HE: Have we lost our independent spirit? Isn’t is natural for young people to be more libertarian?
O’ROURKE: Everybody by turns has libertarian impulses, “leave me alone,” and statist impulses, “please take care of me,” and anarchist moments, “the whole system is rigged, they’re all a bunch of bums.” I am surprised that the Baby Boom didn’t turn out to be more politically libertarian. I think it has a little bit to do with the fact that we’re not great with responsibility. If you’re looking for great traits of the Baby Boom, responsibility wouldn’t even get on the list. Part of libertarianism is, of course, individual freedom, but it’s also individual responsibility. We tend to wave that off.
HE: Do you think that we are ever going to recover from the Obama Administration and the current political climate? Are you optimistic or are we doomed? Do you foresee a great revolution of secessionism or something fun like that…?
O’ROURKE: No, no I don’t think so. I think that almost all the Western Democracies, and by Western Democracies I’m casting my net quite wide to include places like Japan, all the mature democracies are having some of the same problems that we have, some of them have it much worse (Greece), which is we have voted ourselves a set of social benefits that we can’t pay for, or can’t figure out how to pay for. Or when we do pay for them, the social cost is huge, tremendous baseline unemployment. I mean just a huge, latent– people who aren’t working; people who aren’t part of the labor force.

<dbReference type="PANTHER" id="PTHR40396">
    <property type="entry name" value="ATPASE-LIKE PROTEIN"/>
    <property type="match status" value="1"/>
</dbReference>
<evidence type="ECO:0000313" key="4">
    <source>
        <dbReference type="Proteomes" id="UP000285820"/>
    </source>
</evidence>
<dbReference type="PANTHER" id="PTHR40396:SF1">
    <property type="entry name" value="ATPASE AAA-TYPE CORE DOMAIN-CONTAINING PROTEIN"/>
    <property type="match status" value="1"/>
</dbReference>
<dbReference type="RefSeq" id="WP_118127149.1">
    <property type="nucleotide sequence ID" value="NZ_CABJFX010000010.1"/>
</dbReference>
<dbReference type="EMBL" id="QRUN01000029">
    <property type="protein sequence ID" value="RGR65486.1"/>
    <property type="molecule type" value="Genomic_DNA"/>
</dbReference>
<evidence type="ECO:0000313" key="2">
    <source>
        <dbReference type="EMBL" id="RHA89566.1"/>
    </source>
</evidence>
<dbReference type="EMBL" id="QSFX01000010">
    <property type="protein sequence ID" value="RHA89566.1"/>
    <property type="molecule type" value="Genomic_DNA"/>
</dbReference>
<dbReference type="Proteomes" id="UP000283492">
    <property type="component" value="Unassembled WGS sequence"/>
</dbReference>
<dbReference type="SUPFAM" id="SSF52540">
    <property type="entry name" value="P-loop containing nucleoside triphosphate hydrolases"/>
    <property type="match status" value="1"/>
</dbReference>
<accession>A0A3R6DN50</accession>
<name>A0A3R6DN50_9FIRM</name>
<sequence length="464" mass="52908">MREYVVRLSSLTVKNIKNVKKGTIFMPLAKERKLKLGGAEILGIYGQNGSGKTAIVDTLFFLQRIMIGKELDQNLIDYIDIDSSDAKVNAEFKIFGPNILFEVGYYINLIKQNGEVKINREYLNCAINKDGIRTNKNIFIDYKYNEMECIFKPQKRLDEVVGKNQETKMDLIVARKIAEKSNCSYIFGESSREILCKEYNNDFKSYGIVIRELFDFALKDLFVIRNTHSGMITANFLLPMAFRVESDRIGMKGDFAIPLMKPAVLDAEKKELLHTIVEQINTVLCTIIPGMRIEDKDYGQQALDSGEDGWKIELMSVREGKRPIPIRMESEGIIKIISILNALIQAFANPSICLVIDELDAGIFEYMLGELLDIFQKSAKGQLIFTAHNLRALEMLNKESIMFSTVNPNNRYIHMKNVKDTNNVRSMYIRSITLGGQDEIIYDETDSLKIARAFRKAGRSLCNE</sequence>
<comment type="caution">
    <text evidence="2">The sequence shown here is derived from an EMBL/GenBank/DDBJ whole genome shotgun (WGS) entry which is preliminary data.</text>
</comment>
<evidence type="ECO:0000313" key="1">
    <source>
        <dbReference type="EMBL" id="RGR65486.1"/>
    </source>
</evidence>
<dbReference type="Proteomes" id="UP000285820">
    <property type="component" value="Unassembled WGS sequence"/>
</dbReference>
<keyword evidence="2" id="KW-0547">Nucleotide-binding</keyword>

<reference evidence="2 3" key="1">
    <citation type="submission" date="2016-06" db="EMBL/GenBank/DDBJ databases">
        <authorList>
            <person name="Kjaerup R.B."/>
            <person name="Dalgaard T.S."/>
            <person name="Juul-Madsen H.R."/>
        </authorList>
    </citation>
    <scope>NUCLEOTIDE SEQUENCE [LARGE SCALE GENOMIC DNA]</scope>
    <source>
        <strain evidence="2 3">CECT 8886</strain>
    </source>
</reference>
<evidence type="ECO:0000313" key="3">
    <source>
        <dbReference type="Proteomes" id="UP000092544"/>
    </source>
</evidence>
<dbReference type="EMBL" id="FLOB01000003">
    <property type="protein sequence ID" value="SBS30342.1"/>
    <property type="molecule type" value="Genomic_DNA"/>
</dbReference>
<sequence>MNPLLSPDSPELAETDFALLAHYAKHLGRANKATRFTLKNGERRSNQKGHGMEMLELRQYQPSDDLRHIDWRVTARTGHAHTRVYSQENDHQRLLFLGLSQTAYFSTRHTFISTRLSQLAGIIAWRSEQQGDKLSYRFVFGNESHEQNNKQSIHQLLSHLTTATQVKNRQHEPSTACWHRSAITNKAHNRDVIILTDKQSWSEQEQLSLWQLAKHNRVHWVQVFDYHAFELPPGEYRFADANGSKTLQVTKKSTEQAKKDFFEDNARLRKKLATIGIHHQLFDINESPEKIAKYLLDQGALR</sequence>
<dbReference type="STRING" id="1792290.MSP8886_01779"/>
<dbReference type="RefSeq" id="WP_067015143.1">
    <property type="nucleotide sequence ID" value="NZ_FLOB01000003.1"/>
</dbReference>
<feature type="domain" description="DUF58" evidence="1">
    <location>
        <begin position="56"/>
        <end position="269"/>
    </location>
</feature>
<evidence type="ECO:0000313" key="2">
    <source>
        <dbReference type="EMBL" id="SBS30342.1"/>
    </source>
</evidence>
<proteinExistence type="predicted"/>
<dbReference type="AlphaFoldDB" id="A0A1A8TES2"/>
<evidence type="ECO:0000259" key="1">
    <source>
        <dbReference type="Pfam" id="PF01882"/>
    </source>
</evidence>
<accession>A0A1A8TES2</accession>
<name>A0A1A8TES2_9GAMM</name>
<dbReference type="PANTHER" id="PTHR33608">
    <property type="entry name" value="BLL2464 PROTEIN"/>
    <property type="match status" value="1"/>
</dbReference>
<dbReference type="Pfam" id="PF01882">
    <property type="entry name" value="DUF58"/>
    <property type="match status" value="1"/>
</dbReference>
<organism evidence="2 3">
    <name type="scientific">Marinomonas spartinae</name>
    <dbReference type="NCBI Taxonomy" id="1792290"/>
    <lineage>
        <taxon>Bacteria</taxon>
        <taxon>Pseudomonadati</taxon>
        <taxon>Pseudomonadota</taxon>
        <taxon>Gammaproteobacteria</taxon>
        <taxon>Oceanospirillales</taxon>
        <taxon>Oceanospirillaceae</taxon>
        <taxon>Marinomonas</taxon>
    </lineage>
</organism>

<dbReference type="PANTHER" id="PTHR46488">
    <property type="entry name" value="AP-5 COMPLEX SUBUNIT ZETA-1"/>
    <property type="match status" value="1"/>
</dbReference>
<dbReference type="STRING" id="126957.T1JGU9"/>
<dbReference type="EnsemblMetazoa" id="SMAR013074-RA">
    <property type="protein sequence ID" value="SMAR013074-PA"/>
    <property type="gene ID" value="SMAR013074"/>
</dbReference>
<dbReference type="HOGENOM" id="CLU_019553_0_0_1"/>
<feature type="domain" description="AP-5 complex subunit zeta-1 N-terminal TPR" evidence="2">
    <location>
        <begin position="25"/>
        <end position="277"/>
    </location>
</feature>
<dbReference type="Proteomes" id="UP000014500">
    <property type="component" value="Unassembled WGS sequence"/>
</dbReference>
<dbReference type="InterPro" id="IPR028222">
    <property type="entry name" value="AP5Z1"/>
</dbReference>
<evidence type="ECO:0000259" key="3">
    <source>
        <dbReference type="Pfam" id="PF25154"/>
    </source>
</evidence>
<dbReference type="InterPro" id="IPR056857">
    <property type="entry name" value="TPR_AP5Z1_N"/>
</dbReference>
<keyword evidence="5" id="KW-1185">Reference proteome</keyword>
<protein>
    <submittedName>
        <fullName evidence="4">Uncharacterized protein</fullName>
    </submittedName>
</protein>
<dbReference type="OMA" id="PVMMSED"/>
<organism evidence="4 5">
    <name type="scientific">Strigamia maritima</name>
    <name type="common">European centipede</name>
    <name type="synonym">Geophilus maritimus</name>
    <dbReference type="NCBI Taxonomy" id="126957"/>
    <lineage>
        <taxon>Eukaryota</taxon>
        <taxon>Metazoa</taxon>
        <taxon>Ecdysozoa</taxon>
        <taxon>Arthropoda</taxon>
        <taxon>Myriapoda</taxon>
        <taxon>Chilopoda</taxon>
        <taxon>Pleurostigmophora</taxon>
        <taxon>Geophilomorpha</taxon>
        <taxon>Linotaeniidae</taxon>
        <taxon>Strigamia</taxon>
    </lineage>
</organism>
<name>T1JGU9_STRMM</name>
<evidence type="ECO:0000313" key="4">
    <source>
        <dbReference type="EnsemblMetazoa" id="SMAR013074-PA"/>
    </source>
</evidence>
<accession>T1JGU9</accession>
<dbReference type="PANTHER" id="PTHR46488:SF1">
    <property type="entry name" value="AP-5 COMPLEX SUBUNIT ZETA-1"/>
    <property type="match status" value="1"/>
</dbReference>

High taxes and fees and so forth, and of course the demographic shift effect, that birth rates have gone down, leaving a fewer number of young people to take care of a larger number of old people. There’s no easy way out of this.
On the other hand, it’s not something that leads to a brink, to a cliff, it’s not something that’s going to make the world end. It’s not going to cause a WWI, it’s not going to cause a WWII, it’s certainly not going to cause the world to be destroyed by atomic weapons.
So, the fixes will be painful, the fixes will be slow, the fixes will be inadequate, but I think we’ll muddle through this pretty well, and I think we’ll have learned a lesson, a lesson that may take 30 or 40 years to apply that I don’t expect to see in my lifetime. But, I think we’ve learned a basic lesson about a government promising too much and interfering too much in the lives and responsibilities of its individual citizens, and we’ll come out the other end of this with painful trimmings to these social programs and, I’m hoping, with a better sense of what the Catholic Church calls “subsidiarity.” That good should be done by the first proximate people. If someone needs help, the first people should be family, and then immediate community─ neighbors, and then local government, then state government, then federal government ─ only as a very last resort. I think we’re going to emerge from all this with a better sense of that, or it is my hope, at least.
But no, I’m not full of doom and gloom. We’ve faced bigger problems, and gotten through them.
HE: Do you have any final words of wisdom for the current generation?
O’ROURKE: No, I don’t! I honestly think you’re already there. I think that the good side of the Baby Boom, the emotional warmth, the good-heartedness, the inclusion of other people, the desire to not only be happy but for other people to be happy too, I think that has made itself evident. The excesses of the Baby Boom are also plenty evident. You don’t really need to be reminded of them, and I think as far as I can tell younger people have taken their lesson from these things.
Teresa Mull is the managing editor of Human Events.